The Problem with Petitions of Concern
Ahead of another divisive debate on welfare reform in the Northern Ireland Assembly, Dr Alex Schwartz examines the Petition of Concern and asks whether it is appropriate to use the procedure to protect party-political interests.
One of the overshadowed aspects of Northern Ireland’s Stormont House Agreement is the pledge to make changes “to the operation of the Petition of Concern mechanism through a protocol agreed between the parties”. This is a timely promise. Although virtually every important aspect of Northern Ireland’s system of power-sharing has its detractors, dissatisfaction with the Petition of Concern has been mounting. The Petition of Concern is effectively a veto power. It allows a group of at least 30 MLAs to block a decision of the Assembly by requiring a show of “cross-community support”, i.e. the support of both a majority of designated unionist MLAs and a majority of designated nationalist MLAs. This veto power can be applied to any decision of the Assembly, regardless of subject-matter, be it a legislative bill or a simple motion. In short, there is no topic, however mundane, that cannot be the subject of a Petition of Concern.
Criticisms gaining traction
Objections to the Petition of Concern come in several forms, but one criticism gaining traction, both in and outside the Assembly, comes from those who worry about the potential for abuse. These critics are not necessarily against the idea of a mutual veto power for unionists and nationalists. They argue, however, that the Petition of Concern is increasingly used to protect party-political interests and derail “bread and butter” politics. And there are certainly many examples that would seem to support this line of criticism. The DUP have used the Petition of Concern to block an investigation into the alleged misconduct of one of their own and to block legislation that would prohibit MLAs from “double jobbing”. More recently, Sinn Féin used the procedure to block the passage of the Welfare Reform Bill. This last example is arguably the most striking, and this week there is a strong possibility that further use of the Petition will disrupt progress towards resolving the welfare reform impasse and send Northern Ireland’s system of government back, once again, to the brink of collapse.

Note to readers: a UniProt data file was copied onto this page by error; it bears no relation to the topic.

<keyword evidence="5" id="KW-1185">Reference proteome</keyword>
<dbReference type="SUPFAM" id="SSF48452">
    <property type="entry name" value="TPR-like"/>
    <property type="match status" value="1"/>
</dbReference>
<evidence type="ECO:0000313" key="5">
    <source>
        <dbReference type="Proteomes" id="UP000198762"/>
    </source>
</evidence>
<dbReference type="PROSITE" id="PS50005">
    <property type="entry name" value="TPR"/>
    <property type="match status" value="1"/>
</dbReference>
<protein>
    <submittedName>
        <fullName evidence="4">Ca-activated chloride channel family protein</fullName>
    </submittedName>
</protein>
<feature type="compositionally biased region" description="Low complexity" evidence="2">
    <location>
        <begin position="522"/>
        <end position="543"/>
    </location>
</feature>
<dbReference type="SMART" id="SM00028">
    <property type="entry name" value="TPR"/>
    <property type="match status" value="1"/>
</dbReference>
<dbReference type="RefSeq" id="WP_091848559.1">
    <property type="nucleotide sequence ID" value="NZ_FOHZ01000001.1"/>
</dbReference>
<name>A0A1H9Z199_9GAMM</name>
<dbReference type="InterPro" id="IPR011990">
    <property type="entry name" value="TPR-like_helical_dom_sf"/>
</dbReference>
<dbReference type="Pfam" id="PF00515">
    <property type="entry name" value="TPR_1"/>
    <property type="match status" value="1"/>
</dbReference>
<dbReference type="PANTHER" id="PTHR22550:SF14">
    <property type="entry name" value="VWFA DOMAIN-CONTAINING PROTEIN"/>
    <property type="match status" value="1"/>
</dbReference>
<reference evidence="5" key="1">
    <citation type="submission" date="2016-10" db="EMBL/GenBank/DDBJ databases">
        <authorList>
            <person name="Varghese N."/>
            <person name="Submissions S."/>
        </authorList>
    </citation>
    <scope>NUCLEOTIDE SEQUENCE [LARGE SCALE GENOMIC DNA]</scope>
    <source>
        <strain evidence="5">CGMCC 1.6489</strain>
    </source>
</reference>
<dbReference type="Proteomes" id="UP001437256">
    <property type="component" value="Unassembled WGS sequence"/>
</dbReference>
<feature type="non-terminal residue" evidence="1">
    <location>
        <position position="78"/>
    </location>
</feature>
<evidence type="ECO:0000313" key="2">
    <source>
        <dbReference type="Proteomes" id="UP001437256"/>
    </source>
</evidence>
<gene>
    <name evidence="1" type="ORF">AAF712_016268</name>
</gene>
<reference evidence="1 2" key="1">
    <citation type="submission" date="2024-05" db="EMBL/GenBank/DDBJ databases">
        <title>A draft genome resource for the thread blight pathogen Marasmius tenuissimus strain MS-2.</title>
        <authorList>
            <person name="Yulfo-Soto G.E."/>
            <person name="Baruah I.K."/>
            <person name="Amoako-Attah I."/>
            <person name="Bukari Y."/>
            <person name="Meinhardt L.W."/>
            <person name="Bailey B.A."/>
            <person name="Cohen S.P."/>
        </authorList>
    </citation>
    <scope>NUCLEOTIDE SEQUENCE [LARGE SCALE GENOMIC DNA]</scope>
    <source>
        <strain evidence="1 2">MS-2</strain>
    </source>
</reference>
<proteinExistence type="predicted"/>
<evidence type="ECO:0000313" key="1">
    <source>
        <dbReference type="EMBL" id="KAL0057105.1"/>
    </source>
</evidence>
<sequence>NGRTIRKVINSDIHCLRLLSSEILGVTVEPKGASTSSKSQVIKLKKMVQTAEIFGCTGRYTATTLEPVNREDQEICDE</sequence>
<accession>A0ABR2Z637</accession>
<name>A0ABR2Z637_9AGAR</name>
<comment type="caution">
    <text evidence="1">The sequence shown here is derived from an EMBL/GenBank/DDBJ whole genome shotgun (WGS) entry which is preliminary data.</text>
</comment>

Misuse of the procedure
The problem with these uses of the Petition of Concern is that they have nothing to do with the underlying rationale for the veto. The Petition of Concern must be understood as a part of the system of government set up under the Good Friday Agreement. The keystone of that system is inclusive power-sharing between British unionists and Irish nationalists. Elections to the Assembly are by proportional representation and the political parties are entitled to a share of ministerial departments roughly proportionate to the number of seats they win. The First Minister and deputy First Minister, who jointly lead the Executive and have identical roles and powers, are appointed separately by the largest parties from each of the two major ethno-national communities. The point of all this power-sharing is to create a government with some reasonable chance for broad-based legitimacy among both unionists and nationalists.